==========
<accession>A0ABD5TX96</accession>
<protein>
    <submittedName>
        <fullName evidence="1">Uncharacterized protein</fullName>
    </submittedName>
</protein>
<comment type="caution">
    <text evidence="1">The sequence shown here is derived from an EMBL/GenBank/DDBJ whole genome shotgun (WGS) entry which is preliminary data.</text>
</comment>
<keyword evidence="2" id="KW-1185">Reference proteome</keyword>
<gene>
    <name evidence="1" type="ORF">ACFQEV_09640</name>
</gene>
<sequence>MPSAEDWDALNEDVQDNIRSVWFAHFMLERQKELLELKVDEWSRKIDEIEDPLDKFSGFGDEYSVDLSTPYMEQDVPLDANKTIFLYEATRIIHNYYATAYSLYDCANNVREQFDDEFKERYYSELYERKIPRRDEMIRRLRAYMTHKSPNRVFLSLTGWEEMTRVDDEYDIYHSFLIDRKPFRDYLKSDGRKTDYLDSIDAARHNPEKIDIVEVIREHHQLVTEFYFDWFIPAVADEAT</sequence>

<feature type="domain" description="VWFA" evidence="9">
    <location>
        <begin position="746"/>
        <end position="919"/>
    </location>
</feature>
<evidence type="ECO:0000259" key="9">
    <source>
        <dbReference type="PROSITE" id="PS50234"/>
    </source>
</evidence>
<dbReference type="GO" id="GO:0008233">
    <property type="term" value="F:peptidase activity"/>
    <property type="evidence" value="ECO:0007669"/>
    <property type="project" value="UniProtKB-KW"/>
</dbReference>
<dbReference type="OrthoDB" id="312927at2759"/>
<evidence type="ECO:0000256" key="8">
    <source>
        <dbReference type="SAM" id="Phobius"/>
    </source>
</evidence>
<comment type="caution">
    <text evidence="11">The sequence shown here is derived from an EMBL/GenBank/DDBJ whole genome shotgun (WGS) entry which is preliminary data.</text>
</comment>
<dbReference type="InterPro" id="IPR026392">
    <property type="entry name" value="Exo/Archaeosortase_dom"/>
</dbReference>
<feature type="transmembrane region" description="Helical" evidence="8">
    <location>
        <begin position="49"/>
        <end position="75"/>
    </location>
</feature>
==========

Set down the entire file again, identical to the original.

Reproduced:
<accession>A0ABD5TX96</accession>
<protein>
    <submittedName>
        <fullName evidence="1">Uncharacterized protein</fullName>
    </submittedName>
</protein>
<comment type="caution">
    <text evidence="1">The sequence shown here is derived from an EMBL/GenBank/DDBJ whole genome shotgun (WGS) entry which is preliminary data.</text>
</comment>
<keyword evidence="2" id="KW-1185">Reference proteome</keyword>
<gene>
    <name evidence="1" type="ORF">ACFQEV_09640</name>
</gene>
<sequence>MPSAEDWDALNEDVQDNIRSVWFAHFMLERQKELLELKVDEWSRKIDEIEDPLDKFSGFGDEYSVDLSTPYMEQDVPLDANKTIFLYEATRIIHNYYATAYSLYDCANNVREQFDDEFKERYYSELYERKIPRRDEMIRRLRAYMTHKSPNRVFLSLTGWEEMTRVDDEYDIYHSFLIDRKPFRDYLKSDGRKTDYLDSIDAARHNPEKIDIVEVIREHHQLVTEFYFDWFIPAVADEAT</sequence>

<feature type="domain" description="VWFA" evidence="9">
    <location>
        <begin position="746"/>
        <end position="919"/>
    </location>
</feature>
<evidence type="ECO:0000259" key="9">
    <source>
        <dbReference type="PROSITE" id="PS50234"/>
    </source>
</evidence>
<dbReference type="GO" id="GO:0008233">
    <property type="term" value="F:peptidase activity"/>
    <property type="evidence" value="ECO:0007669"/>
    <property type="project" value="UniProtKB-KW"/>
</dbReference>
<dbReference type="OrthoDB" id="312927at2759"/>
<evidence type="ECO:0000256" key="8">
    <source>
        <dbReference type="SAM" id="Phobius"/>
    </source>
</evidence>
<comment type="caution">
    <text evidence="11">The sequence shown here is derived from an EMBL/GenBank/DDBJ whole genome shotgun (WGS) entry which is preliminary data.</text>
</comment>
<dbReference type="InterPro" id="IPR026392">
    <property type="entry name" value="Exo/Archaeosortase_dom"/>
</dbReference>
<feature type="transmembrane region" description="Helical" evidence="8">
    <location>
        <begin position="49"/>
        <end position="75"/>
    </location>
</feature>